WHISTLE AND I'LL COME TO YOU
Professor Parkins -
Written by -
Directed by -
Whistle And I'll Come To You (2010)
OTHER GHOST STORIES
Review - First transmitted 24th December 2010
Professor Parkins is a very clever man, but he has very few social graces. In fact, he finds it almost impossible to deal with people on an ordinary level. He is taking a seaside holiday when he happens upon a grave that has been opened up by cliff erosion, revealing an old whistle with an inscription on it. Following this he sees figures on the beach, hears strange noises at night, learns that both beds in the room have been slept in and has a ghostly visitation.
This adaptation of the ghost story by MR James is justly famous for its slow, precise building up of terror. Its determinedly low key, matter of fact approach makes it all the more unnerving as things unseen and barely seen slowly combine before the devastating finale.
Admittedly, by modern standards that finale is far from devastating, but for the TV standards of the time it would have been much more effective than it is now. What remain effective even today are the performance by Michael Hordern and the direction by Jonathan Miller.
Hordern's performance makes the drama work. The script is very sparse and so a lot of the character has to come out through how he carries out mundane ordinary tasks. His inability to relate to people is conveyed at the dining table when a lady smiles in his direction and he rehearses conversational gambits but fails to be use any of them. When asked about a belief in ghosts, he launches into an academic treatise that completely fails to answer the question or engages the questioner. He is, in effect, talking to himself. His professor is utterly believable from start to finish.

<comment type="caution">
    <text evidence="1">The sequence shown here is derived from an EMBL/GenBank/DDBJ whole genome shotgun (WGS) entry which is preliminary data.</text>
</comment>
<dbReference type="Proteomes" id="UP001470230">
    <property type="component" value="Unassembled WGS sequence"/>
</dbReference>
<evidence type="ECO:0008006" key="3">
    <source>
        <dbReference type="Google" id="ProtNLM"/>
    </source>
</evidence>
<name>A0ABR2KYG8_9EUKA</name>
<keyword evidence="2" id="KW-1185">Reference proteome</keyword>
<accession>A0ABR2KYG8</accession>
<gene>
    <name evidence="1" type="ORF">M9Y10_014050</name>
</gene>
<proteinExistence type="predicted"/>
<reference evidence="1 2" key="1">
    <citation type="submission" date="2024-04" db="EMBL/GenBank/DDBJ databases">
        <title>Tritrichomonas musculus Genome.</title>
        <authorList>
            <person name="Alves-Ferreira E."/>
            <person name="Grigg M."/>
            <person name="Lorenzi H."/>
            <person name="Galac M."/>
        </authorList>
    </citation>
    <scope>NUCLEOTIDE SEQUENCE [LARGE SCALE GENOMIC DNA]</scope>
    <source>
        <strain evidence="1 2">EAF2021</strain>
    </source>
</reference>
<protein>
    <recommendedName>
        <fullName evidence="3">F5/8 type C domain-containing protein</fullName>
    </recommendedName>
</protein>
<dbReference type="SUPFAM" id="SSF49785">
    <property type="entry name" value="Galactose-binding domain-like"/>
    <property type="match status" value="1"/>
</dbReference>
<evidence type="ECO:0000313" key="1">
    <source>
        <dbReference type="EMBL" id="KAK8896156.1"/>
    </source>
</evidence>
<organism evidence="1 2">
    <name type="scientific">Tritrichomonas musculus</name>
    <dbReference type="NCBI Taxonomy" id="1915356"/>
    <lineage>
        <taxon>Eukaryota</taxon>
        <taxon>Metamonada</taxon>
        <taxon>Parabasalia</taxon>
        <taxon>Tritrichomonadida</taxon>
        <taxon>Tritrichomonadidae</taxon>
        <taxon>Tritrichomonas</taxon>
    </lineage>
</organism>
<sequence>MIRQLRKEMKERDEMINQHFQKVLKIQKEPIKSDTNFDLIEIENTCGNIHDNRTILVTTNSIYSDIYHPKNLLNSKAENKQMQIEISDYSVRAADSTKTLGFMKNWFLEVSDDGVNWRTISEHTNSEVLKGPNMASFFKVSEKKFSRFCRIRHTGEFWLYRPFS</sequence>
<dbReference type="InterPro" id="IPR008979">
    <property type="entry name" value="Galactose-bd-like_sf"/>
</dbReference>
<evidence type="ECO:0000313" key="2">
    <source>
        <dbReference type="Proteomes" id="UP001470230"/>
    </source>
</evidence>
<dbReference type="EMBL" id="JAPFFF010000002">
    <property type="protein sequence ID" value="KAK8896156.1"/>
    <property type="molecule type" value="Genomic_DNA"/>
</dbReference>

The other character in the piece is the coastal scenery. The black and white photography brilliantly captures the stark beauty and bleakness of the English seaside out of season. This increases the sense of isolation and inner barrenness of the lone figure inhabiting the landscape.
But the real test of a ghost story is whether or not it's scary. WHISTLE AND I'LL COME TO YOU is spooky and atmospheric and full of creeping dread, but it passes through its chills so matter of factly that it fails in the vital delivery of the scares. The final apparition is such an obvious special effect that it is laughably obvious and undermines what has gone before, including Hordern's final moments as the Professor whose whole belief system, and perhaps sanity, has been stripped away.
WHISTLE AND I'LL COME TO YOU is a masterpiece of scene setting and the building up of atmosphere and tension, but it fluffs the punchline.Top
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